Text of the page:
}
}

using System;
using System.ServiceModel;
using Utility;

namespace LibraryService
{
    public interface IBook
    {
        string Author { get; set; }
        string Title { get; set; }
        bool Reserved { get; set; }
    }

    public class Book : IBook
    {
        public string Title { get; set; }
        public string Author { get; set; }
        public bool Reserved { get; set; }

        public Book() { }

        public Book(string title, string author)
        {
            Title = title;
            Author = author;
        }
    }

    public class LibraryService : ILibraryService
    {
        public bool ReserveBook(string title, string author)
        {
            try
            {
                // Check if title value is null or has no characters.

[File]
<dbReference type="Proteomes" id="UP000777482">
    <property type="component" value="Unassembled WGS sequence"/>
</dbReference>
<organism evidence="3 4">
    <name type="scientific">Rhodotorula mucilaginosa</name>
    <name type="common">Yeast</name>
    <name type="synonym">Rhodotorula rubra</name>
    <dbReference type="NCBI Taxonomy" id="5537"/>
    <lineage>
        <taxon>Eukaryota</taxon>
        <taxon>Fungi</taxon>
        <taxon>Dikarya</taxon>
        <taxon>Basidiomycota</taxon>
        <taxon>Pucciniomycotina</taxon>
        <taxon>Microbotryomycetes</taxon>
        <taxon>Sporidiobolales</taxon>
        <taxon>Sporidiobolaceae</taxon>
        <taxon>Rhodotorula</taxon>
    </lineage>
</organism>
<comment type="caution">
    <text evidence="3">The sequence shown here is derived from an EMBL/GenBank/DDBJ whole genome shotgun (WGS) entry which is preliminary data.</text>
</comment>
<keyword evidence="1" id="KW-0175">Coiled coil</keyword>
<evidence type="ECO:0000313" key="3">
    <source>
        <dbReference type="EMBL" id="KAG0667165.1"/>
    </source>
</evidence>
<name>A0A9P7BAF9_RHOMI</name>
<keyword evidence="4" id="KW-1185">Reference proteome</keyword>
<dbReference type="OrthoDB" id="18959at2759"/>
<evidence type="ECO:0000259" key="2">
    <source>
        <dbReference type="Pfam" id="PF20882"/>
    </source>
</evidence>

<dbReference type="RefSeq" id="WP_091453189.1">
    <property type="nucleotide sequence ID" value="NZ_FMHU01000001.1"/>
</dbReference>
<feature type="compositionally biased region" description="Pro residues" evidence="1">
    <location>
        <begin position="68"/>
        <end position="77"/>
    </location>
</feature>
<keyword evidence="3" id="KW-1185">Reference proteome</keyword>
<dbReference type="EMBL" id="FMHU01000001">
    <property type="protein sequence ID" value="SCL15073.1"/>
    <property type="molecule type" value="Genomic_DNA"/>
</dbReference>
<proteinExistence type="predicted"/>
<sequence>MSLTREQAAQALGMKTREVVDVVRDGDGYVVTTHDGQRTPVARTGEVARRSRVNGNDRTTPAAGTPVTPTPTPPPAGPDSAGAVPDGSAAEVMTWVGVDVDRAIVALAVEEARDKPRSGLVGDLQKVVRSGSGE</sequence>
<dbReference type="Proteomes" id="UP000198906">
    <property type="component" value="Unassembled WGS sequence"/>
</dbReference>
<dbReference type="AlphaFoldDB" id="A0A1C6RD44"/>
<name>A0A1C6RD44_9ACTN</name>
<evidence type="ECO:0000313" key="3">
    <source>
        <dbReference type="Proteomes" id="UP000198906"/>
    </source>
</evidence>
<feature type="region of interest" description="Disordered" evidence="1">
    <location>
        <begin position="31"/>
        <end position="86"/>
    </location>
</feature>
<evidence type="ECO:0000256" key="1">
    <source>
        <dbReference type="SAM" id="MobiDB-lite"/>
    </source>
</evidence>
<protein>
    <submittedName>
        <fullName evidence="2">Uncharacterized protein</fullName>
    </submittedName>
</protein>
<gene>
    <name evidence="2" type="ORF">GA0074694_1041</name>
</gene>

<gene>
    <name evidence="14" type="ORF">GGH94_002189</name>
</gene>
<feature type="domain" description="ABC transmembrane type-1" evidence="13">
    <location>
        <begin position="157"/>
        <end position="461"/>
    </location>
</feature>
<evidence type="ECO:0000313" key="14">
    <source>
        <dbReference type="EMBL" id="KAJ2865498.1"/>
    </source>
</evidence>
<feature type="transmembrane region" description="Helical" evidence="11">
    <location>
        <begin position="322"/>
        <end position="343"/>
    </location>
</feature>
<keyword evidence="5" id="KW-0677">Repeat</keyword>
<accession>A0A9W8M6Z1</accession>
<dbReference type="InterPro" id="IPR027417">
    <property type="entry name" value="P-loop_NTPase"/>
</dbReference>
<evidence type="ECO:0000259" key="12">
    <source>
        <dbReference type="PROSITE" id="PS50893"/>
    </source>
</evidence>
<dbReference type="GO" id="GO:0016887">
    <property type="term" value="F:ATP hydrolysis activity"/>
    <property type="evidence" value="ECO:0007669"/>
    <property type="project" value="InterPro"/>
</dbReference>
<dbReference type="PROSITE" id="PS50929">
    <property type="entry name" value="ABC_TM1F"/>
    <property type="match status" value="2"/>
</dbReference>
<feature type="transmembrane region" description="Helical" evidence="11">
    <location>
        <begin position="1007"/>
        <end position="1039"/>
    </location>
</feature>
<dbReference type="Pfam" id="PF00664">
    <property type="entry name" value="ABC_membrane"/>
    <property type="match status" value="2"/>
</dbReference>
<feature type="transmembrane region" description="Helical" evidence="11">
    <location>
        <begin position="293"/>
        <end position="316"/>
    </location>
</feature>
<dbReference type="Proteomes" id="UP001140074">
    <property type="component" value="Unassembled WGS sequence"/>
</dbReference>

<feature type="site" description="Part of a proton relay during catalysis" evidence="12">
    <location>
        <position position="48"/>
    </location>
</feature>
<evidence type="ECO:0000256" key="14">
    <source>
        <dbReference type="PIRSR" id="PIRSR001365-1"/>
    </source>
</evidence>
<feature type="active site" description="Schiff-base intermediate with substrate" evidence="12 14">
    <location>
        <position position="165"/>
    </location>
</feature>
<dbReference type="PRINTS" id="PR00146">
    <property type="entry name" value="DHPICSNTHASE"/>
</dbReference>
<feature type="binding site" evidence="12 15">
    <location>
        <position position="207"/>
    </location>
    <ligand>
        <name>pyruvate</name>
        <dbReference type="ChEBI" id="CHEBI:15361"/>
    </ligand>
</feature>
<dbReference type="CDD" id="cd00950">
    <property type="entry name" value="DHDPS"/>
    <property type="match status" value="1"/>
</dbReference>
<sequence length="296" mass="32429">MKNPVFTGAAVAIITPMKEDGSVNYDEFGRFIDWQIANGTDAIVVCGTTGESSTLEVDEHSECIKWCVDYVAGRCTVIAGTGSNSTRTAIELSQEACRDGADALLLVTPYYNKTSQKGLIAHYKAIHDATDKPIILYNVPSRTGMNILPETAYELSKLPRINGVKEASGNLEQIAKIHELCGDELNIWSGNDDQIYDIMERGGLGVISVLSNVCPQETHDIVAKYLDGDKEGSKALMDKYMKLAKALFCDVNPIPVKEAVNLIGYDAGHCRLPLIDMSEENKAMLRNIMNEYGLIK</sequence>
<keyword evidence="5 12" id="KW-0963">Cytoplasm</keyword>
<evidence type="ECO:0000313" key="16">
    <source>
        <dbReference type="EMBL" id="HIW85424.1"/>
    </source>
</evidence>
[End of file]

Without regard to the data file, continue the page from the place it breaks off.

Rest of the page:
// Null must be checked prior to length to avoid checking an invalid object.
                if (title is null || title.Length == 0)
                {
                    throw new System.ArgumentException($"CheckoutBook() parameter 'title' must be a valid string.");
                }
                // Check if author value is null or has no characters.
                // Null must be checked prior to length to avoid checking an invalid object.
                if (author is null || author.Length == 0)
                {
                    throw new System.ArgumentException($"CheckoutBook() parameter 'author' must be a valid string.");
                }

                // Create book record and reserve it (in a real service
                // a database record would likely be modified.
                Book book = new Book(title, author);
                book.Reserved = true;